description **Connected to L2SW**

ip address 10.10.230.3 255.255.255.0

ip ospf 3 area 0

!

interface Serial1/0

description **Connected to R4-Branch1 office**

ip address 10.10.240.1 255.255.255.252

encapsulation ppp

ip ospf 3 area 0

!

interface Serial1/1

description **Connected to R5-Branch2 office**

ip address 10.10.240.5 255.255.255.252

encapsulation ppp

ip ospf hello-interval 50

ip ospf 3 area 0

!

interface Serial1/2

description **Connected to R6-Branch3 office**

ip address 10.10.240.9 255.255.255.252

encapsulation ppp

ip ospf 3 area 0

ppp authentication chap

!

router ospf 3

router-id 192.168.3.3

!

R4# show running-config

R4

!

interface Loopback0

description **Loopback**

ip address 192.168.4.4 255.255.255.255

ip ospf 4 area 2

!

interface Ethernet0/0

ip address 172.16.113.1 255.255.255.0

ip ospf 4 area 2

!

interface Serial1/0

description **Connected to R3-Main Branch office**

ip address 10.10.240.2 255.255.255.252

encapsulation ppp

ip ospf 4 area 2

!

router ospf 4

log-adjacency-changes

R5# show running-config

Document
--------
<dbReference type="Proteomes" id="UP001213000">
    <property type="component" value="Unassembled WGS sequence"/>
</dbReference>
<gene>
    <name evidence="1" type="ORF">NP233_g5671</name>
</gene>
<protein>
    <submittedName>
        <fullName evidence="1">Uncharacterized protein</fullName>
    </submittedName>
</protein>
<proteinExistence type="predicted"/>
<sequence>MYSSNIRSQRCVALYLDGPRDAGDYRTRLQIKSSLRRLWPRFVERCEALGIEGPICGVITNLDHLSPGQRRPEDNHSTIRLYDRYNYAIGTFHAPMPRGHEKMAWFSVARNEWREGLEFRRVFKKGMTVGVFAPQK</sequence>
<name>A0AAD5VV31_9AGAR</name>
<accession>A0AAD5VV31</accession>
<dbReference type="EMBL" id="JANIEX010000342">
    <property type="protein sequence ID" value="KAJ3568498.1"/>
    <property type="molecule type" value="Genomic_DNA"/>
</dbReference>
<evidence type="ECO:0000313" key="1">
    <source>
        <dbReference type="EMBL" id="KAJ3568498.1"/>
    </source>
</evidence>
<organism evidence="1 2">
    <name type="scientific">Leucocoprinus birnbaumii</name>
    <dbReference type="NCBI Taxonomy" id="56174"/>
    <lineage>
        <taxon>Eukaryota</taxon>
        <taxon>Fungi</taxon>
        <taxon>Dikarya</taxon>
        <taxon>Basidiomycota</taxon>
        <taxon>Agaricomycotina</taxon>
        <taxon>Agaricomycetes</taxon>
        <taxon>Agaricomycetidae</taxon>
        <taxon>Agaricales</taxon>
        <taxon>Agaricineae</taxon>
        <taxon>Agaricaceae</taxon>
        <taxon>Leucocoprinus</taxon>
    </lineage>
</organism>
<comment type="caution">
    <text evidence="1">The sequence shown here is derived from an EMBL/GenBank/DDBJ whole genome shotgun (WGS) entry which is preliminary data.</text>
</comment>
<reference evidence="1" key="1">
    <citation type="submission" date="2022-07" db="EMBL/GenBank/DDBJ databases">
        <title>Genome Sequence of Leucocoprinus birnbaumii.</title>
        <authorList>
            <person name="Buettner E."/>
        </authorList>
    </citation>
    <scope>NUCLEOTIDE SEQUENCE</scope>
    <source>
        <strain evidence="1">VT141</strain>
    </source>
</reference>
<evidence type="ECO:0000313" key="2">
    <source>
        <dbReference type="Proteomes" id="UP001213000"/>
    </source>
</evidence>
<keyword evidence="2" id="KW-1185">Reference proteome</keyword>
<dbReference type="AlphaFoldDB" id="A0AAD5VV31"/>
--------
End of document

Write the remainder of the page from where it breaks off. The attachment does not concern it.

R5

!

interface Loopback0

description **Loopback**

ip address 192.168.5.5 255.255.255.255

ip ospf 5 area 0

!

interface Ethernet0/0

ip address 172.16.114.1 255.255.255.0

ip ospf 5 area 0

!

interface Serial1/0

description **Connected to R3-Main Branch office**

ip address 10.10.240.6 255.255.255.252

encapsulation ppp

ip ospf 5 area 0

!

router ospf 5

log-adjacency-changes

R6# show running-config

R6

username R3 password CISCO36

!

interface Loopback0

description **Loopback**

ip address 192.168.6.6 255.255.255.255

ip ospf 6 area 0

!

interface Ethernet0/0

ip address 172.16.115.1 255.255.255.0

ip ospf 6 area 0

!

interface Serial1/0

description **Connected to R3-Main Branch office**

ip address 10.10.240.10 255.255.255.252

encapsulation ppp

ip ospf 6 area 0

ppp authentication chap

!

router ospf 6

router-id 192.168.3.3

!

An OSPF neighbor adjacency is not formed between R3 in the main office and R6 in the Branch3 office. What is causing the problem?

Answer: D

Using the show running-config command we see that R6 has been incorrectly configured with the same router

ID as R3 under the router OSPF process.

Question No. 14

Instructions

Which connection uses the default encapsulation for serial interfaces on Cisco routers?

Answer: B

Cisco default encapsulation is HDLC which is by default enabled on all cisco router. If we want to enable other encapsulation protocol (PPP,X.25 etc) we need to define in interface setting. But here except s1/1 all interface defined by other encapsulation protocol so we will assume default encapsulation running on s1/1 interface and s1/1 interface connected with North